Individual and group therapy establish and solidify the other treatment components. Through intensive individual sessions and group work, clients gain support, insight into their problems, and the ability to transform them. Increasing confidence is gained in appropriately selecting meals and exercise activities, while using other methods to deal with underlying issues. Outings and passes are provided to assess each client's growth in handling real-life situations. On returning from an outing or pass, clients process their experience in both individual and group sessions in order to learn from it and plan for the future.

Group topics include:

  • Cognitive-Behavioral Therapy
  • Communication Skills
  • Self-esteem
  • Stress/Anger Management
  • Body Image, Women's Issues
  • Art Therapy
  • Assertiveness Family
  • Therapy
  • Sexuality and Abuse
  • Life Skills
  • Career Planning

We are innovative and unique. Our director, Carolyn Costin, M.A., M.Ed., M.F.C.C., recovered herself for more than twenty years, has many years of experience as a specialist in the field of eating disorders. Her extensive expertise, including a directorship of five previous inpatient eating disorder treatment programs, combined with her unique, hands-on empathetic approach, has achieved high success rates with full recovery. Carolyn and our staff can empathize, offer hope, and serve as role models while providing skills for recovery.


Our level system allows for increased freedom and responsibility as clients progress in the program. All clients have a written contract which they help create. The contract shows the current level they are on and spells out the goals for that level. Each client's program is individualized even though there are certain activities, reading assignments, and other requirements for every level. A copy of the contract is given to each client, and one is kept in the client's chart.

Special privileges. If deemed appropriate, clients may have special privileges in their contract that allow for things not usually spelled out on the level they are on.

Level changes. When clients feel they are ready, they can request to move to the next level. Level changes and decisions are discussed in individual sessions and the contract group. Clients must request at the beginning of the group for time to discuss their level-change request. Clients will receive feedback from the staff and peers in the group. The matter is taken by the group leader to the treatment team for a final decision. The client will then be told that same day or the next day whether the level change was approved.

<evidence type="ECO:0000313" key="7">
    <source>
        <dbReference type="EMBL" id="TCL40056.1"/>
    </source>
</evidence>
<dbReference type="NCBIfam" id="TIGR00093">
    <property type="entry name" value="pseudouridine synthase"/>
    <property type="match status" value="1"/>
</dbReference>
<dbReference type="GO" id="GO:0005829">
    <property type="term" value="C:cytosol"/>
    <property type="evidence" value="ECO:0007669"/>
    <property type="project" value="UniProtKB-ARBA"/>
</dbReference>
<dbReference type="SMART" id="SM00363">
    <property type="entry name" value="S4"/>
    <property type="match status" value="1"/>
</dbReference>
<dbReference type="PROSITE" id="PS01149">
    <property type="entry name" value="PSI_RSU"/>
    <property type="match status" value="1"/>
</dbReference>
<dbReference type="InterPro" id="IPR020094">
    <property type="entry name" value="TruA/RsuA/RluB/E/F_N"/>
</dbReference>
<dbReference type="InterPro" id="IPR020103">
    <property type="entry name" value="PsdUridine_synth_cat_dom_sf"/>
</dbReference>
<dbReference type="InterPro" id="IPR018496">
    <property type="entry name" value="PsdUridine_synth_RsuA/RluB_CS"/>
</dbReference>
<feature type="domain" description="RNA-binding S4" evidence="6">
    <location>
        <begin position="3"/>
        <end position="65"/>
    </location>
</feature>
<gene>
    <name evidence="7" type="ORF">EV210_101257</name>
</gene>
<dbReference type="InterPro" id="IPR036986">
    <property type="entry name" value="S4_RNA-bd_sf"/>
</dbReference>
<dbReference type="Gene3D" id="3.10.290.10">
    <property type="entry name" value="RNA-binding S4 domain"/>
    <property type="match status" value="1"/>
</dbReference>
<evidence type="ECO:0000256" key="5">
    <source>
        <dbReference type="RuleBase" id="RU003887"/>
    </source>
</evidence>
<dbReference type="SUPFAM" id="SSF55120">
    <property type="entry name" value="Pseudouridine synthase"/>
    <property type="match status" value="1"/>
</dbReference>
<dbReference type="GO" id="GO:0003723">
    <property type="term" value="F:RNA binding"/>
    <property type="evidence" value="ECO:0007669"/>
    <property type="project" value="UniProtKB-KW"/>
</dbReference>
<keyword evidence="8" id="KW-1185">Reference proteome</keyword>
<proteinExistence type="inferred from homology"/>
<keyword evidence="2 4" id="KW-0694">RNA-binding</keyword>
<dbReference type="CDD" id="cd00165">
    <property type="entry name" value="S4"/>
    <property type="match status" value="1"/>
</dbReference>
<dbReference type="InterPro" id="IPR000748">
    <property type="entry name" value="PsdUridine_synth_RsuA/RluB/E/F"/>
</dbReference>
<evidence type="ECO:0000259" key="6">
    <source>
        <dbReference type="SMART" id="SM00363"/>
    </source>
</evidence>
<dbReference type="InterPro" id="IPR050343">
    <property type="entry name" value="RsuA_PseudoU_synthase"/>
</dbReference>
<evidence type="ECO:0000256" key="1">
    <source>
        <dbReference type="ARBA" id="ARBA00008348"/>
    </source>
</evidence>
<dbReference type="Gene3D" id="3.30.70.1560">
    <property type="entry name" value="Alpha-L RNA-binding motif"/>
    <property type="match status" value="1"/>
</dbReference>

Down leveling. Occasionally clients are moved up to a level and find that it is too difficult to accomplish the tasks on that level. Clients may be down leveled to an appropriate level with more structure until they are ready to try again.

Weight. Unless otherwise contracted, weight is taken and recorded once weekly with bulimics and twice weekly with anorexics, with the client's back to the scale. Only the therapist, the clinical director, or dietitian may tell the client her weight or any changes in weight.

Mealtimes and place. Clients will be asked not to go to the kitchen or begin any meal preparation until scheduled meal or snack time and not without staff present until they are on Level IV or Level III by contract. Clients are to eat meals in the dining room or other area supervised by staff until Level IV.

Snacks. Snacks will be served two or three times per day according to client needs. Protocol for snacks is the same as meals, according to the client's level and contract.


The first phase in our level system is the Entry Level. Entry Level begins with the client's admission into the facility and continues until the first contract is made. During this time clients are getting acquainted with our program and will be given an Entry Level contract that lists certain tasks to be accomplished. Assessments will begin right away, and the treatment team will be getting to know the client. During Entry Level, clients are on a "grace" period with no formal requirements for eating. This gives us time to know the client and what her needs will be. In some cases an initial calorie assignment may be made. During Entry Level, clients will attend meals with other clients and a staff member, but no formal eating requirement is made. Entry Level lasts no more than three days. After Entry Level, the client helps develop her first contract on Level I and then continues on through the level system. An example of our Entry Level contract is provided along with our program schedule on pages 273 and 274 at the end of this chapter.


  • Initial interview, clinical assessment
  • Comprehensive history and physical by our or your medical doctor
  • Admission and orientation to the program
  • Comprehensive psychological assessments, including a psychiatric evaluation
  • Nutrition/exercise assessments and initial meal and exercise plan established